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    And unless things have changed it still isn't available in 110 volt (more or less mandatory for site work) and it has a flex - so probably NBG to the OP. Also a lot less convenient to handle than a "worm drive" framing saw (bigger). I don't know about acceptability - it would very much depend on whether or not you could get the tool through the risk assessment and method statement stages of a job. I'm waiting for the day when Festool (and for that matter Mafell, too) finally wakes up to the reality that if you want to sell stuff to the trade in the UK, then it needs to be 110 volt (just like in the USA) and that lugging a 110 to 230 volt step-up transformer around to power a tool is generally a no-go. Methinks I could be waiting a while

    For big cuts I use a deWalt DWE396 alligator saw, which benefits from taking a cautious approach. Can cut just under 12in and is much quicker than using a recip saw on the really big cuts. Straighter, too
     
    Last edited: 28 Jun 2019
  14. opps

    opps

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    Valid points. I hadn't considered the 110v thing, I don't do "site" work. All my work is domestic.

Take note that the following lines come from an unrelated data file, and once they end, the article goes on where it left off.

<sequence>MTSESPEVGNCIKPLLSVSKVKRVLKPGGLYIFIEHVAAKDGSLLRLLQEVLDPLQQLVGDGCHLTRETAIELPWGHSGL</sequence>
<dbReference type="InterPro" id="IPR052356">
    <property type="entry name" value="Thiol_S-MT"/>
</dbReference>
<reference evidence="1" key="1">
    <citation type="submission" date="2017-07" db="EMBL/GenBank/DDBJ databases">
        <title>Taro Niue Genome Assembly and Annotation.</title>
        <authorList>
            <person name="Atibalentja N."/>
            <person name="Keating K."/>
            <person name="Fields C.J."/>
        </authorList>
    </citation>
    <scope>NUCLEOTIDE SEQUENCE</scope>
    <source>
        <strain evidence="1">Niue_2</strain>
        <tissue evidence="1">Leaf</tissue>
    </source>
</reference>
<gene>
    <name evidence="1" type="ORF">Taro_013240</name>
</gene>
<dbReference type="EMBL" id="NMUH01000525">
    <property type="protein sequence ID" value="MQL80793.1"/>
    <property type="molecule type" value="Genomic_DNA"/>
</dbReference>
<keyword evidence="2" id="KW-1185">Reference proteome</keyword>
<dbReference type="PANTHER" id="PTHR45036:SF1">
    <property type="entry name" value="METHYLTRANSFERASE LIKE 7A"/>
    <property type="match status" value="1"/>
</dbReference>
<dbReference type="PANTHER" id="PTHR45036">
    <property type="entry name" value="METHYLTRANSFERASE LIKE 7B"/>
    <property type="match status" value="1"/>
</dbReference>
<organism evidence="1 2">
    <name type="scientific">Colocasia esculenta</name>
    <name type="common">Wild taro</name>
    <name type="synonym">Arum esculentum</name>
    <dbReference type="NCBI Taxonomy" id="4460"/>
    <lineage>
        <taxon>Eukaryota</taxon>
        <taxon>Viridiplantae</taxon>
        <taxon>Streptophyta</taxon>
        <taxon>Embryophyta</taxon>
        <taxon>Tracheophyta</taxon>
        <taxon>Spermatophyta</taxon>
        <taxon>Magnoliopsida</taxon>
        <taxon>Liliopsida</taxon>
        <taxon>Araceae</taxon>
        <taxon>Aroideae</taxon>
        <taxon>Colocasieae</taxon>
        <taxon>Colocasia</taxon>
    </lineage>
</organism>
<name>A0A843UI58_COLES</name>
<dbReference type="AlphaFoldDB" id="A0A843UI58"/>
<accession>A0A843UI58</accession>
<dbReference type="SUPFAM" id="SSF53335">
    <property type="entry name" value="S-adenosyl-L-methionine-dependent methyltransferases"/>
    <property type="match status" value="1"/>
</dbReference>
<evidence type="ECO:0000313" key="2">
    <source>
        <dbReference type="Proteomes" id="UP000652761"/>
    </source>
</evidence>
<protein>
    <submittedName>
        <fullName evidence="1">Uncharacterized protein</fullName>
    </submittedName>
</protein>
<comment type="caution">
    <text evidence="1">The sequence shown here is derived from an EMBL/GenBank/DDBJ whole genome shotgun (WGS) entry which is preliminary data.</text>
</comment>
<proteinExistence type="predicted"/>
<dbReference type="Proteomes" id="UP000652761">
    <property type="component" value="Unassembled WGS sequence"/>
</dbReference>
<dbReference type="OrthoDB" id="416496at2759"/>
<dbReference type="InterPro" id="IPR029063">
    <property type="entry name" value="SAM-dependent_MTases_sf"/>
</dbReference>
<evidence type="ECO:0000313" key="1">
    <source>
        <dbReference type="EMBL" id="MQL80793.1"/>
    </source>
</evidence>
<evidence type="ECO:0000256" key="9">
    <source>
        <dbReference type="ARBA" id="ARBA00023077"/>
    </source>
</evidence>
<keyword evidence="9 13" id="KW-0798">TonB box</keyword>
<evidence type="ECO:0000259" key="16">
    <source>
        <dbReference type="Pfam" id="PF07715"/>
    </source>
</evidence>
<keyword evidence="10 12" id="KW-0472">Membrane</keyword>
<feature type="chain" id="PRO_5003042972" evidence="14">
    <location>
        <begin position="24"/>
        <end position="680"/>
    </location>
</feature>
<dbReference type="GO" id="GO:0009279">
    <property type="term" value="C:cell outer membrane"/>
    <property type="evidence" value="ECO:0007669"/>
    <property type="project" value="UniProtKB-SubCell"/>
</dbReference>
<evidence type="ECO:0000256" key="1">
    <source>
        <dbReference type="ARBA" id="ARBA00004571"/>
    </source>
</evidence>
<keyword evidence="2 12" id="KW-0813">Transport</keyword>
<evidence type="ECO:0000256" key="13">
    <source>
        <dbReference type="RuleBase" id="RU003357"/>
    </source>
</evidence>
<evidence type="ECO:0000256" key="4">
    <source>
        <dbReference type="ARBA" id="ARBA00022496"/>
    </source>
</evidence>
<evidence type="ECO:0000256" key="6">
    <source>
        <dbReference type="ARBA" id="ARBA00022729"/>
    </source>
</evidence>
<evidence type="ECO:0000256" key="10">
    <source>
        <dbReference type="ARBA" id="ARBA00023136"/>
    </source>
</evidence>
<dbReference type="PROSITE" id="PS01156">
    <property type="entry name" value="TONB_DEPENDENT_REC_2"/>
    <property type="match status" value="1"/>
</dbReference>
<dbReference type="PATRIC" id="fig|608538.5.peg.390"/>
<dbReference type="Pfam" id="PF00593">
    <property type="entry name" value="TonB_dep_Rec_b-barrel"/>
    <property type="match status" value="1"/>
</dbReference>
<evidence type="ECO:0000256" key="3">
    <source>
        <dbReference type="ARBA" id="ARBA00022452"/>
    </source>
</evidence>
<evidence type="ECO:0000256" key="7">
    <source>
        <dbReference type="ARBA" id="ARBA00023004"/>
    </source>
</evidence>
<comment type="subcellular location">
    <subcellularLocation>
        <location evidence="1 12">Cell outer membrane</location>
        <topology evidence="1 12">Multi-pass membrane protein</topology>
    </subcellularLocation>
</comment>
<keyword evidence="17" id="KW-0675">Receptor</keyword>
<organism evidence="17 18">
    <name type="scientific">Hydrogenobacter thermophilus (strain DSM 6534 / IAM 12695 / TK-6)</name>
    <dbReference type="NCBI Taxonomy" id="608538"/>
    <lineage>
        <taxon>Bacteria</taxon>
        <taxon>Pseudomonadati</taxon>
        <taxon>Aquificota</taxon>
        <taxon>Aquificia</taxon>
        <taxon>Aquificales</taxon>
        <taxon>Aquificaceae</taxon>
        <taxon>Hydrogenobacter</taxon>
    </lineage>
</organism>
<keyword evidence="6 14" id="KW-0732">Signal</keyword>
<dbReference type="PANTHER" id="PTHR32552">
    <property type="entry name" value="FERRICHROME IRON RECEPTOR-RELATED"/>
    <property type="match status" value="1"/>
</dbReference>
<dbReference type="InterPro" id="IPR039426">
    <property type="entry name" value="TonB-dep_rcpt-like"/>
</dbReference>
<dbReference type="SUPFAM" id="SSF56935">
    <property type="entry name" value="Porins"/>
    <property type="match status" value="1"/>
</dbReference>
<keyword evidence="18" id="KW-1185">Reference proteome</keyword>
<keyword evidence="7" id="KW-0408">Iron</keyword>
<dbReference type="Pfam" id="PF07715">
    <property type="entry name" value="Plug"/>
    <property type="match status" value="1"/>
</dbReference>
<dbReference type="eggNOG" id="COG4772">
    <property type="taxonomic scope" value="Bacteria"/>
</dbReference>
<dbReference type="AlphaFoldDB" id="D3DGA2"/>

The OP did state that he currently uses a corded circular saw, but yes he is looking for a cordless solution. Your suggestion of a cordless alligator saw sounds like a good solution.
     
  15. frank999

    frank999

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    deWalt DWE396 alligator saw

    Looks like a motorised hand saw ... much like a common reciprocating saw, but with a broader blade.

    Bit of lateral thinking ...
     
  16. JobAndKnock

    JobAndKnock

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    Slower than a circular saw, faster than a recip saw (more accurate, too). Ideal for cutting-out large beam and purlin ends when doing repairs (providing there are no nails embedded) where the 4 to 5mm kerf is of no odds. At least that's what I use mine for as it's the only tool I can think of to use on 450 x 200mm softwood beams. Not sure that I'd want to try it as a general roofing saw, though. At around £400 new they aren't cheap, although clean second hand ones can be had for under £200 (almost always 110 volt from what I've seen). Wood blades are about £45 a set - there are also blades for insulation blocks and Poroton (cellular clay blocks). Secondary usage could be cutting firewood especially as DW have very handily introduced a FlexVolt version. Don't yet know how good that is, though, as mine is a corded model.